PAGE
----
Temu Opens Its Marketplace to US-Based Sellers

Estimated read time 3 min read

Temu, which is owned by Chinese retail giant Pinduoduo Holdings, has so far operated using a “managed marketplace” model that includes having manufacturers consolidate their inventory into warehouses in China and then ship to consumers across borders from there. Temu manages product listings, pricing, and shipping logistics. The result has been longer shipping times — but also lower prices — than their e-commerce competitors.

But, its new model allows sellers with warehouses in the US to handle fulfillment and logistics themselves. Temu is highlighting product listings from those sellers with a small badge that says “local warehouse.” Their storefronts also have a badge that says “faster delivery.”

At least some sellers appear to be offering a different assortment in their US stores compared to their Chinese ones.

Screenshot shows Temu storefront Brightever US with local warehouse and faster delivery

This Brightever store on Temu is shipping from a local warehouse and promises faster delivery.


Screenshot shows Brightever storefront on Temu, selling towel racks and dance mats

Brightever offers a different, larger assortment of items on its primary storefront.


“In addition to shorter delivery times, the new arrangement helps Temu put bulkier, higher priced SKUs onto the platform and reduces its exposure to volatility in long-haul shipping costs,” Bernstein analysts wrote in a research note published earlier in March.

Business Insider previously reported that US Amazon sellers were largely eager to try selling on Temu once it was made available to them. Notably, the sellers that are on the new US marketplace so far seem to be Chinese sellers who have warehouses in the US, not American-grown brands, according to Marketplace Pulse. Many of them also sell on Amazon.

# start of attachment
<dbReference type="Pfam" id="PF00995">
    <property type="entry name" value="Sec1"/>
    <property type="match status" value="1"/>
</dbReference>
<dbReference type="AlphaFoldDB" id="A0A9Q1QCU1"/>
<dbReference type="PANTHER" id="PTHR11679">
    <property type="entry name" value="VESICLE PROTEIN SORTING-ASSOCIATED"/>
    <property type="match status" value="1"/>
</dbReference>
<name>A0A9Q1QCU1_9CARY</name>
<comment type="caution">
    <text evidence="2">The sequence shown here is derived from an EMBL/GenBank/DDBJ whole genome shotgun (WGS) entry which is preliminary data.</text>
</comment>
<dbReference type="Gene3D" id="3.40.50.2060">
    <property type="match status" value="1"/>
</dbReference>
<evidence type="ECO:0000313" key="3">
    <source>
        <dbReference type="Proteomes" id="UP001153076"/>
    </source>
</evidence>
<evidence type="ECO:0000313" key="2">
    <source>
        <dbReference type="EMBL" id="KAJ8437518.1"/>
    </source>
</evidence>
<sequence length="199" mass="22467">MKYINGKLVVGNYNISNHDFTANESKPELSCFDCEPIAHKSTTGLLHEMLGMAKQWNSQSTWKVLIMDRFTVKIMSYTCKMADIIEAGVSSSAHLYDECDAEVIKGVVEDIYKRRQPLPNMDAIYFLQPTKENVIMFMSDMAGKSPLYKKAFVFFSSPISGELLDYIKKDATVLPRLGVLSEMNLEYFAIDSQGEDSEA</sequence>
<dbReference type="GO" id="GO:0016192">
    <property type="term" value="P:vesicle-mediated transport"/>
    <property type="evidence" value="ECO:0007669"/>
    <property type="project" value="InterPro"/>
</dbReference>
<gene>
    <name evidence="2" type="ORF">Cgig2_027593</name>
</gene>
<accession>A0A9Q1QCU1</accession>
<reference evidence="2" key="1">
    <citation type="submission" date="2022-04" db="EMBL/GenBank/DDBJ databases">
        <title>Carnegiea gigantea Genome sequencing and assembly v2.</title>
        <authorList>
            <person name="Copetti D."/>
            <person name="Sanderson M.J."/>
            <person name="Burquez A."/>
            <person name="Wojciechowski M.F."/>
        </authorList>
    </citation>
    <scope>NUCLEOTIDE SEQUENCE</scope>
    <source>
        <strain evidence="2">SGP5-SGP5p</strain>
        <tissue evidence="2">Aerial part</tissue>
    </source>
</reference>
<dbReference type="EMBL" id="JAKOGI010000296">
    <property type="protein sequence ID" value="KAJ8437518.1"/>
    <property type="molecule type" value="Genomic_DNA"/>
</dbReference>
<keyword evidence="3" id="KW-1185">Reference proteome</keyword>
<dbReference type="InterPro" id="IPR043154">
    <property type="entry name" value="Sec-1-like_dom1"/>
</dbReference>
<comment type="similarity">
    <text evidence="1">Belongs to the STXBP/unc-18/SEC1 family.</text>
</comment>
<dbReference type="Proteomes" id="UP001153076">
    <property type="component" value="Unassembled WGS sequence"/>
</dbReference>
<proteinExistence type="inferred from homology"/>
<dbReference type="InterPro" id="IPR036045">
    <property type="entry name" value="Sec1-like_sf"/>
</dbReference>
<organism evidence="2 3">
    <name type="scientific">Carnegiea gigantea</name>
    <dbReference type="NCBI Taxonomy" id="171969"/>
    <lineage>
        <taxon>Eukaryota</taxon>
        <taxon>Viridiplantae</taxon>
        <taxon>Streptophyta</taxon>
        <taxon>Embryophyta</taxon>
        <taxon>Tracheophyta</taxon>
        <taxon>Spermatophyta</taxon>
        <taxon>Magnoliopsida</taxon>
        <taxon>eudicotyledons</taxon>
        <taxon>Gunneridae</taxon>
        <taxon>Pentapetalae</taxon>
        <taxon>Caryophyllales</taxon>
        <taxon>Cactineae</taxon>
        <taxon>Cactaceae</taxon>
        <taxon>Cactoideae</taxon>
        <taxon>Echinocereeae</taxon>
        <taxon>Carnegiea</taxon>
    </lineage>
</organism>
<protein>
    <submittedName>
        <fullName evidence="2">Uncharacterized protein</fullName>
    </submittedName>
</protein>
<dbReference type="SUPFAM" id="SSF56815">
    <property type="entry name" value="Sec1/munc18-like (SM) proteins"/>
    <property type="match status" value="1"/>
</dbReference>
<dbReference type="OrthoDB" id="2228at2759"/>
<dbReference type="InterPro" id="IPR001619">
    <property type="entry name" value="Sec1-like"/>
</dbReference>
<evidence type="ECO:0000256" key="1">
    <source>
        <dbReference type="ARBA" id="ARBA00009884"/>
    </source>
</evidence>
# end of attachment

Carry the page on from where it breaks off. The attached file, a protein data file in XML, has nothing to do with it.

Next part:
Offering faster shipping options could help Temu to better compete with US e-commerce incumbents like Amazon. Though Temu has had a rapid rise in the US, it has a long way to go to catch up in terms of overall sales volume.

It could also help Temu to lessen potential regulatory risks. The company’s use of de minimis shipments has gotten increased attention from US lawmakers as of late. De minimis is a provision of US customs law that allows importers to avoid paying duty and tax on shipments that are going to individual consumers and are worth less than $800 in total. These shipments also frequently avoid inspection by US Customs and Border Protection.

Two bills have been introduced in Congress to reform de minimis policy. On March 6, US Representatives Earl Blumenauer, Neal Dunn, and Dan Bishop announced the formation of a new coalition to further push for the rule to be changed or eliminated altogether.

In January, a spokesperson for Temu said that the company has not relied on de minimis to grow and that they would support reforms to the provision if they are fair.

Shein, another China-linked e-commerce marketplace, also began onboarding US merchants last year. Shein has been making appearances on the e-commerce conference circuit, hosting a booth at eTail West in Palm Springs in February and the Prosper Show in Las Vegas in March.

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